It’s a bold prediction, but Michael Nathanson of MoffettNathanson, a top media research firm, has come out saying that in 2017, the money spent on online advertising will eclipse that of television advertising. I think that’s a little too soon, but then again, Nathanson has been talking to ad execs, brand managers, and top TV people.
There are several things that are pushing this forward. One is that advertisers like to reach the young. And the young are increasingly choosing digital over television. Whether it is on a laptop, a tablet or a smart phone, young people see social media platforms such as Snapchat, Facebook, and Twitter as must haves.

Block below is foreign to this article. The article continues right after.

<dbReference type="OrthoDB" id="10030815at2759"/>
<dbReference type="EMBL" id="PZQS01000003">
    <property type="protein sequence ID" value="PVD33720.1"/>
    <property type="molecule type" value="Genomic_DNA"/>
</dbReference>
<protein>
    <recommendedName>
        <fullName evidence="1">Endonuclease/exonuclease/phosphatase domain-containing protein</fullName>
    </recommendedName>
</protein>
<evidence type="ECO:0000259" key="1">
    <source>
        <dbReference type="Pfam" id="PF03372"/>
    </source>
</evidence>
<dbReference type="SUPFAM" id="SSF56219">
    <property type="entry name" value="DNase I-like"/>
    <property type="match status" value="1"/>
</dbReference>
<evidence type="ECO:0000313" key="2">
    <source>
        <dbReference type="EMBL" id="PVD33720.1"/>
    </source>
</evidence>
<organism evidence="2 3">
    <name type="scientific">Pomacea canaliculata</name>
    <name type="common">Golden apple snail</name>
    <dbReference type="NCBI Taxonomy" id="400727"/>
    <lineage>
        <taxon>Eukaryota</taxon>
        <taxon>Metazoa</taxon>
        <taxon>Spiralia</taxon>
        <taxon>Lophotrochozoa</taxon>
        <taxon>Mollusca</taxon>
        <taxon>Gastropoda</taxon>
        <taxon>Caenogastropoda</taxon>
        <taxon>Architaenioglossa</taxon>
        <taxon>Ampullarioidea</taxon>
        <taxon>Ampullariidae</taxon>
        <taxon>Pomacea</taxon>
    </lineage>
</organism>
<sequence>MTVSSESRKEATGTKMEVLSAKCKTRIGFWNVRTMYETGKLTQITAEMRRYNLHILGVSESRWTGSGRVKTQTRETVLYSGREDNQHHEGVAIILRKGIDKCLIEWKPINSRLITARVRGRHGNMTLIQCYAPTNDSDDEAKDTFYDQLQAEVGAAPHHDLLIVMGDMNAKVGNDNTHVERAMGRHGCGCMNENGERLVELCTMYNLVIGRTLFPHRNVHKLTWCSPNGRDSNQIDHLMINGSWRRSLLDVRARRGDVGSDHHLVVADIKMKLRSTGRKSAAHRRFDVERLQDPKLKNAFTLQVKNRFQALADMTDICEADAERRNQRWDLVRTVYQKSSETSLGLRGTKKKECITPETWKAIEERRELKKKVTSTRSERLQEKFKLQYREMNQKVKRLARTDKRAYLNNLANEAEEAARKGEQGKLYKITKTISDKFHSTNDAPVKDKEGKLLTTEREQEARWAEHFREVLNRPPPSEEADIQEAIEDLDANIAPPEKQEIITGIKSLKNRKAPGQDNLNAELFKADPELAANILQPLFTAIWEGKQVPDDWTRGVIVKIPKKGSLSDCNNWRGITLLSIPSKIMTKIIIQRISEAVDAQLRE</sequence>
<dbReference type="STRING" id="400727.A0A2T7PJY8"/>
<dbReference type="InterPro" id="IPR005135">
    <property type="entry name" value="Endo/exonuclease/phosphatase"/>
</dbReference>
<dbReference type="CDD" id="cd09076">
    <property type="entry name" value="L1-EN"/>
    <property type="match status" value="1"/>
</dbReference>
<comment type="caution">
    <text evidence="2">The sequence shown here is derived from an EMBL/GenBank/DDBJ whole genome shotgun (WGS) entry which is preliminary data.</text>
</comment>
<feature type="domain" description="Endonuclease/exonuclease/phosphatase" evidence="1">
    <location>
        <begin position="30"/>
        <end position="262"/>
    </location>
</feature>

A second is the maturation of online video as the willingness of people to watch long form as opposed to getting stuck on 30 second spots. While this could mean a bonanza for YouTube, it also means that brands can tell their stories more thoroughly, providing that the marketing messages is more authentic and relevant to the mindset of the viewr. As Cecilia Kang of the Washington Post points out, “There is an increasing belief among advertisers that selling their messages on TV is a blunt instrument compared to the precision of online targeted ads.
She also points out the other side of the story: in August, cable TV ratings were down a whole 9%. A total of 566,000 canceled their cable subscriptions for the second quarter of 2015. This, combined with a changing cross-demographic media consumption culture geared toward digital may well prove Nathanson right and me wrong.
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